You don’t want to spend your work day checking email.
You didn’t get into education to answer email.
You didn’t get a degree to respond to email all day.
One author compares email to the old mail room. You probably wouldn’t be too jazzed about working in the mail room (unless you’re Buddy the Elf!), but your inbox is winning:
Unless you’re some uber-successful mogul with someone managing your inbox, email is a part of your work. Your principal uses email. Your colleagues use email. You use email.
Here’s 5 ways to better control your inbox and give you more time:
Email is an opportunity
This year I’ve emailed school board members and state representatives on educational issues. My emails were respectful but clear on my perspective.
Less than half of these leaders replied to my email.
Two leaders sent thoughtful replies.
A couple others replied with the standard “thank you for contacting me . . . “.
But the majority didn’t reply. I don’t want to make up stories as to why these elected officials didn’t respond. And there’s times I don’t get back to people, but your email is a billboard for you. People will think positively or negatively about you based on your email interaction.
Choose to see people emailing you as a privilege and an opportunity to communicate and serve them.
Schedule inbox time
Schedule email time and then don’t check email outside the scheduled time. People with legitimate emergencies know how to contact you outside of email. When my kid’s school needs to reach me because my kid is sick, they don’t email me.
Whenever you decide to do email work, it shouldn’t be the first or last two hours of your day. You don’t want to open email the first two hours of your day because your inbox has other people’s agenda for you and your day (buy this! read this! click this!). You don’t want to end your day checking email because then you’re telling your brain you’re still in work mode rather than getting ready for sleep mode.
You may need to experiment with times that work for you to find a consistent time. I try to check email around 9 in the morning (after I’ve been up and working for several hours on things I want to work on) to see what needs my attention. I’ll check it at least once more later in the work day. A friend of mine autoreplies to every incoming email telling the sender when he checks email so you’re not waiting with baited breath for him to respond (and what is baited breath? It sounded like the right thing to write there but I have no idea what it means!).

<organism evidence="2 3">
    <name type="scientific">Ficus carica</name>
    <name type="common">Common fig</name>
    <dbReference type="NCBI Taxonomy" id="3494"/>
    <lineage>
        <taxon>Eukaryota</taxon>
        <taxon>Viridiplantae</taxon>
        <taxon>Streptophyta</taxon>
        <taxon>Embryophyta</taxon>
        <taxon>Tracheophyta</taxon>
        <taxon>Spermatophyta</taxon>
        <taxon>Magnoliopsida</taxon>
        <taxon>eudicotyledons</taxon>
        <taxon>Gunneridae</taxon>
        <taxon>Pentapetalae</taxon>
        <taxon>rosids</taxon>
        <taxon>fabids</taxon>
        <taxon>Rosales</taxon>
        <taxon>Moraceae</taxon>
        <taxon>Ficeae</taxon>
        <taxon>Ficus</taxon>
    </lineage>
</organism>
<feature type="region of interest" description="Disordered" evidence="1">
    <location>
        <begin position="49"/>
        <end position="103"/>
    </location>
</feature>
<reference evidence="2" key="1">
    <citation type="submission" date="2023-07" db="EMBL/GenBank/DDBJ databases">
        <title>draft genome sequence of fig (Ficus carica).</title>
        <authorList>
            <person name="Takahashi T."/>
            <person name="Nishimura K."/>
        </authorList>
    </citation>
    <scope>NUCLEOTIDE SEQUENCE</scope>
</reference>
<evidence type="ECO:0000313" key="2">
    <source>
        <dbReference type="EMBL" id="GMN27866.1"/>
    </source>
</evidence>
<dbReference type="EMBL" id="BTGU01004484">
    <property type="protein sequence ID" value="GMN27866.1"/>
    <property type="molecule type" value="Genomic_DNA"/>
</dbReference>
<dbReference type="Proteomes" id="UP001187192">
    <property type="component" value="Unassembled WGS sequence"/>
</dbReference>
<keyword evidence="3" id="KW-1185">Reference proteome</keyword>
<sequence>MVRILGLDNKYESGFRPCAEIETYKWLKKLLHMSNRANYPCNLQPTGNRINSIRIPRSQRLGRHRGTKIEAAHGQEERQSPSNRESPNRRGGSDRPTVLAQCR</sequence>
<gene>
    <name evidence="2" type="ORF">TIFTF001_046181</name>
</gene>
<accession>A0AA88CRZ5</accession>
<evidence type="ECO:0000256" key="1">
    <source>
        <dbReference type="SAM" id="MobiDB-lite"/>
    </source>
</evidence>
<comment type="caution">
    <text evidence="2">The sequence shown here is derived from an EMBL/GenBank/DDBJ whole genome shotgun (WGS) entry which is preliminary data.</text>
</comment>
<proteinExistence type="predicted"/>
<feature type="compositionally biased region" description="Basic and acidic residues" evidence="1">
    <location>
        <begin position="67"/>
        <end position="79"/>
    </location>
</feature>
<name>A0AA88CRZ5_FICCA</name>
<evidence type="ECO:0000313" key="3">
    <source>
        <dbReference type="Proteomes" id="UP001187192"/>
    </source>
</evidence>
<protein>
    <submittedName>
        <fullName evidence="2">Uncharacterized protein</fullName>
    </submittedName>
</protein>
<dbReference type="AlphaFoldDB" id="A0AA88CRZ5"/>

If you’re a teacher, tell parents when you check email.
If you’re a principal, tell teachers and staff when you check email.
When you communicate when you check email, you give free people from wondering when you’ll reply.
Your phone sucks at email
You need to tell your phone it sucks at email and you’re no longer using it as your inbox. Turn off email notifications in your phone and if you’re so moved, can delete the email apps. Once you have a set time for email, you no longer need your iPhone to say you have an email from Target about their big summer blowout. Email notifications take you from whatever it was you were doing (grading papers, cooking dinner, watching your son’s baseball game) and bring you back to your phone where checking the email becomes wasting time on Facebook, the Gram, or candy crush.
Your phone’s an amazing tool but it doesn’t have your best interest in mind with email. Turn off the notifications today.
Don’t read email
You’ve set aside time for email so now what? Don’t read your email.
You don’t want to read email. You want to decide emails.
Is the email a request to meet? Schedule it and move to your calendar. Can’t meet? Send a reply saying you can’t meet.
Is the email an offer to buy something? That’s most of our inbox. Buy or delete.
Is the email something you want to learn like an article, a podcast or video? Schedule the time to listen or read. Set up a folder where you store these learning emails and give yourself a week to listen to the podcast or read the article. Don’t get to in a week? It wasn’t important so delete.
Does the email need your opinion? These are the most challenging for me because I need “think time. Thank the sender for the email and let them know when you’ll get back to them with input.
You get the idea. Make decisions with email, don’t read it.
Put your email to work
Email is a powerful tool that can work for you. Use email to communicate vision.
To get YOUR work done.
How can you put your email to work without getting lost in your inbox?
One tip that’s worked for me: work in a different part of Gmail (like the “drafts” folder) where I compose emails and send them (or schedule them). I don’t see incoming emails and I am using email to communicate what I want to communicate
What email tips work for you? Let us know and together we’ll do better with out inboxes and get some time back.
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